We decide we will drive towards Cherokee and find a place to eat breakfast and then drive up to Clingman’s Dome to see the view and hike along the Appalachian trail as far as we have time for.  Pat amends our plan to add that he wants to find a hotel for the night–he’s not up for another sleepless night next to noisy neighbors.  We decide we will head North through the park after our hike and find a place to stay in Gatlinburg.  Our plan settled, I go about making a cup of coffee on our camp burner while Pat heads down to the restroom to get ready.  Unfortunately, I discover that when we were packing, we grabbed the mug that did not have the coffee filter stored with it.  Since morning coffee is something that I can’t live without, when Pat returns, he helps me look for the other cup with the filter.  Having no luck, Pat shifts into MacGyver mode.  He suggests making a filter from a Wet One, a sock, and a mesh sack, but I prefer not to strain my coffee through something icky and opt to just put the grounds straight in the cup.  After stirring and waiting for the grounds to settle, I sip carefully so as not to disturb the grounds on the bottom.  This actually works better than I expect–especially since you can’t drink coffee too quickly from a Titanium mug, it transfers too much heat and will burn your lip.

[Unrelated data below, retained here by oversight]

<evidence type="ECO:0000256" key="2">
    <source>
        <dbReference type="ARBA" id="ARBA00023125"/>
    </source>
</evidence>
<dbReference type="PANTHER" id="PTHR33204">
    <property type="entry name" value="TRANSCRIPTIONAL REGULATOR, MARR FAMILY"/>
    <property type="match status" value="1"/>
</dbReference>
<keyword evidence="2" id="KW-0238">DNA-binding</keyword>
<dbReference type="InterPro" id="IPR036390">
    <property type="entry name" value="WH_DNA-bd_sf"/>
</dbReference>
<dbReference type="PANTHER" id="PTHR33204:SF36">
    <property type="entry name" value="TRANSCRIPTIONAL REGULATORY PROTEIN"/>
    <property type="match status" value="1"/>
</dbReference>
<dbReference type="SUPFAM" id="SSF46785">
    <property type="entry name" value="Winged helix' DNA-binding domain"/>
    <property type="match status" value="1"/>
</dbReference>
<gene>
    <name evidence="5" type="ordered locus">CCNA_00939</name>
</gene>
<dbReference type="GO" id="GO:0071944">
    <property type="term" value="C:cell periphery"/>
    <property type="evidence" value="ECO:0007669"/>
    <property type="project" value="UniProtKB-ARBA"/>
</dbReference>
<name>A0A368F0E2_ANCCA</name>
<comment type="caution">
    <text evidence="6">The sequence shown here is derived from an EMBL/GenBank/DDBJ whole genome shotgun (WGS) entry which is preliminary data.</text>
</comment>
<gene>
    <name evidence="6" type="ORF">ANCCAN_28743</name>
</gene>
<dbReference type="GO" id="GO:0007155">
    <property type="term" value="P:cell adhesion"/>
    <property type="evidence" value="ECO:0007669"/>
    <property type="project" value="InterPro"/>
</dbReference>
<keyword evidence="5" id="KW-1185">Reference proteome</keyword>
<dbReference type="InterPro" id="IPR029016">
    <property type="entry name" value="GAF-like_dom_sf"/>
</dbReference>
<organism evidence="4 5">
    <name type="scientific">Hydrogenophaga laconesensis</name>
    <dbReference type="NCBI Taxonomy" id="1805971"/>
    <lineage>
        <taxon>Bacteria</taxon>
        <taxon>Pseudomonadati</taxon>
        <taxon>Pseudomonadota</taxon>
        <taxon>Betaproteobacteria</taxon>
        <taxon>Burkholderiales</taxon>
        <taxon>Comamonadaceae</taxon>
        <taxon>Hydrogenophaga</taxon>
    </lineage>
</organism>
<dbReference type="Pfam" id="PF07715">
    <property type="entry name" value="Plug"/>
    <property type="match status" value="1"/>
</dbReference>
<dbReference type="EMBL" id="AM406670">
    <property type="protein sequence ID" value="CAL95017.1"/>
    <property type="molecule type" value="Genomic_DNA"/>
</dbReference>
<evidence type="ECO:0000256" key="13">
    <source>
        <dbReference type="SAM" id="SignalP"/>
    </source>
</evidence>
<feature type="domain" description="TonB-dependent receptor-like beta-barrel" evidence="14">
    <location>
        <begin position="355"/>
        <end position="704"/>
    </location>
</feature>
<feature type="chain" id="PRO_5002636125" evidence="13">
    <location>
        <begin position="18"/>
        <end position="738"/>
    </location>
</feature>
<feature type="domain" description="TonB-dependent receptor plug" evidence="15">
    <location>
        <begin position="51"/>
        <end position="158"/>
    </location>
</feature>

Now fully awake, I join Pat in tearing down the campsite.  We take the rain fly off the tent and turn it over, spreading it on the picnic table to give the condensation from the night a chance to dry.  We un-stake the tent and flip it over, exposing the damp bottom to the air so it, too will dry.  We pack away all the other gear and wait, our tent and rain fly still damp in the humid air.  There are heavy clouds and no rays of sunshine to help dry our gear.  Eventually, we dig napkins out of the glove box and dry off the rain fly as best we can, tired of waiting.  I make a mental note to make sure to get the gear out again when we’re at home so it can dry properly–I don’t want to have to deal with a moldy tent.